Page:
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A National Call for Oil Savings: Responding to a Recent NYT Op-Ed

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Earlier this week a public call to reduce our oil use got some good national attention in this New York Times op-ed penned by Admiral Dennis C. Blair, a former director of National Intelligence and former commander in chief of the U.S. Pacific Command, and General Michael W. Hagee, the 33rd commandant of the U.S. Marine Corps.

These two gentlemen make the case that reducing our oil use is critical to safeguarding our country (and our wallets) against oil supply and price shocks. They make the astute point that no matter where our oil comes from, we are still vulnerable to the whims of the global oil market because our transportation system remains almost completely dependent on oil as an energy source.

Tapping into the so-called “new American oil boom” will not solve this problem. No matter how much oil we produce, “merely being a large producer would not confer immunity from global oil market volatility,” Blair and Hagee explain. Instead, the authors argue, we need to change the way we fuel transportation and call for reducing the role of oil in transportation to 50 percent within the next 25 years.

UCS shares the goal of reducing oil use and has put forth a realistic plan to reach this common goal. Our multifaceted Half the Oil plan focuses on improving the efficiency of our cars and trucks and investing in innovative solutions like electric vehicles, non-food based biofuels, and building communities with efficient transportation in mind. The main difference between the UCS plan and the one laid out in the op-ed is that our plan does not include a focus on natural gas. UCS analysis has concluded that natural gas is not a long term solution to climate change, one of the many challenges — along with oil price spikes — associated with our oil use.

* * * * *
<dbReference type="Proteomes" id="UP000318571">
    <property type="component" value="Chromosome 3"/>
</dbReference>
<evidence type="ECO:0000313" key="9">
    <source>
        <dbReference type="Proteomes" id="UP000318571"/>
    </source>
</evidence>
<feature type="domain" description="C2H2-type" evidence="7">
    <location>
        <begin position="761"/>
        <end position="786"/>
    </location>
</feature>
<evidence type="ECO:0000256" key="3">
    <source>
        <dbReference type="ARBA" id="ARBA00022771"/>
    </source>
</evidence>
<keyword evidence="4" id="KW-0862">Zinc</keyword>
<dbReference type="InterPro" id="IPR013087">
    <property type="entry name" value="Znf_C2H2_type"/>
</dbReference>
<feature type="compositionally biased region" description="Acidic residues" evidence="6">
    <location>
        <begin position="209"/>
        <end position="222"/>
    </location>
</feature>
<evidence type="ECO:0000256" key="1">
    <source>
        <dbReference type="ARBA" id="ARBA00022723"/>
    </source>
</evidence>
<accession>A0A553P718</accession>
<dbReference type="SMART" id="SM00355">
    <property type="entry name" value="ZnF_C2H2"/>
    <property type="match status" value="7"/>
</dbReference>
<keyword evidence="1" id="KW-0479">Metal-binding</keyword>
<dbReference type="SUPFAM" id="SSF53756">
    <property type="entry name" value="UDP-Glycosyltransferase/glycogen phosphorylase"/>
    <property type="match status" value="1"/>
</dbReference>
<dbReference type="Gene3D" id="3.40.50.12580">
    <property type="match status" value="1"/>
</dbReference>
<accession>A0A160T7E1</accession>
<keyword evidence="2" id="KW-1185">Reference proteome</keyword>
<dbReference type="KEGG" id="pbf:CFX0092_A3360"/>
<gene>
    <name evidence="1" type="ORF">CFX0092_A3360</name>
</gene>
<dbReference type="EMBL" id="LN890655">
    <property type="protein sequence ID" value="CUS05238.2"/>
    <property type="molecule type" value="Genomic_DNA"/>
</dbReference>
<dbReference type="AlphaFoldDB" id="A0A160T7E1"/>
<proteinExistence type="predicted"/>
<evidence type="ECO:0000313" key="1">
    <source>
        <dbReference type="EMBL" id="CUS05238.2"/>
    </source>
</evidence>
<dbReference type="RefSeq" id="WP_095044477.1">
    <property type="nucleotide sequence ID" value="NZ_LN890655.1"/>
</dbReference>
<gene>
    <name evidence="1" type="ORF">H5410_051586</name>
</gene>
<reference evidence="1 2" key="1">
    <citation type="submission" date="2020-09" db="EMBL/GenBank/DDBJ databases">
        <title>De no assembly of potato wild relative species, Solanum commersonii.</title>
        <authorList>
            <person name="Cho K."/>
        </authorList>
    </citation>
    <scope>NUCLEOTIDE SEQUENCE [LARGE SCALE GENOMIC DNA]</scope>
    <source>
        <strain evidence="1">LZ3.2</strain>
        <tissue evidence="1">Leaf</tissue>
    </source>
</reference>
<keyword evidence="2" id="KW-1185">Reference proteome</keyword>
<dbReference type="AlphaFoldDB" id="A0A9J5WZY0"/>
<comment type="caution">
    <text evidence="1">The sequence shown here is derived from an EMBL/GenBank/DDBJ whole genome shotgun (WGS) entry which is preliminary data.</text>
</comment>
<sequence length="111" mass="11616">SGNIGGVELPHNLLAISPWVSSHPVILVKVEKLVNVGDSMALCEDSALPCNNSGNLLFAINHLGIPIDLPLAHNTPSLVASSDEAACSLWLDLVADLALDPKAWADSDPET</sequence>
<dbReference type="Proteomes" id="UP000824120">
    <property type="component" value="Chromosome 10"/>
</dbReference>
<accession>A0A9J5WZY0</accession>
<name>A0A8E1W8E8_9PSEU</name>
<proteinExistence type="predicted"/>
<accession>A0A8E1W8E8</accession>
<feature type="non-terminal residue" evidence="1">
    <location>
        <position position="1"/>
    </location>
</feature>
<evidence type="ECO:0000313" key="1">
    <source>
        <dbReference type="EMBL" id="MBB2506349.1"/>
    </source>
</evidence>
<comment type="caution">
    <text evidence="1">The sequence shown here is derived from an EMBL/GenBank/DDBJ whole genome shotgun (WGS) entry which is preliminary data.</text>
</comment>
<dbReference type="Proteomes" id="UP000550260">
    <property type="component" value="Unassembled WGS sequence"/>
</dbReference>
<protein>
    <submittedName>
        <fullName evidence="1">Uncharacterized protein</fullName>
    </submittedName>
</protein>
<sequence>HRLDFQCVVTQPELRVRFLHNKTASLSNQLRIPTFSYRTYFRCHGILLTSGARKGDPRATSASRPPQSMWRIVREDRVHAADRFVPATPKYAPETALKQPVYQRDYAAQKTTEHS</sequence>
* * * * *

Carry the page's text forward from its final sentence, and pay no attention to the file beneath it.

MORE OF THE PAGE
The good news is that we’re already making progress toward a Half the Oil future. The federal fuel economy and greenhouse gas standards for light duty vehicles have helped push the fuel economy of the average new car sold in January to 24.9 miles per gallon (mpg) — a 21 percent increase since October 2007; and greenhouse gas emissions for new U.S. vehicles are at an all-time low. These standards will nearly double the average fuel efficiency of new passenger vehicles by 2025 and are the single biggest step our nation has ever taken to cut our oil use.

More recently, policymakers have turned their attention to medium and heavy duty vehicles — a vehicle class that ranges from delivery trucks and school buses to long-haul big rigs. These vehicles collectively make up only 7 percent of traffic on American roads, but account for over 25 percent of the fuel used to travel them. That’s why we were excited to see President Obama announce the next round of fuel efficiency and global warming pollution standards for medium and heavy duty trucks. The first phase of these standards, covering model years 2014 – 2018, will reduce annual oil consumption by 390,000 barrels each day in 2030 ; roughly the same amount of oil we currently import each year from Iraq.

As the op-ed authors acknowledge, efficiency is a big part of the solution — but it’s not enough. Calls to cut oil use through a suite of solutions are needed from our veterans, policymakers, community leaders, regular guys and gals, and most importantly, you. So join the growing chorus of Americans who realize the importance of setting and meeting an oil savings goal by signing up for our mailing list and following this blog (shameless plug, check). We’ll keep you informed of the latest developments in the fight against oil use, and will let you know how you can engage with local, regional, and federal policymakers to put policies in place that will help us reach a Half the Oil future.

Posted in: Vehicles Tags: , , , ,

About the author: Josh Goldman is a policy analyst and leads legislative and regulatory campaigns to help develop and advance policies that reduce U.S. oil use. See Josh's full bio.

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  • Richard

    GOOD to read that progress is being made.

    Hopefully, the President will use his remaining time in DC to continue in his efforts to reduce our dependence on oil….even if it has to be done via executive orders rather than legislation because of how oppositional Congress is.

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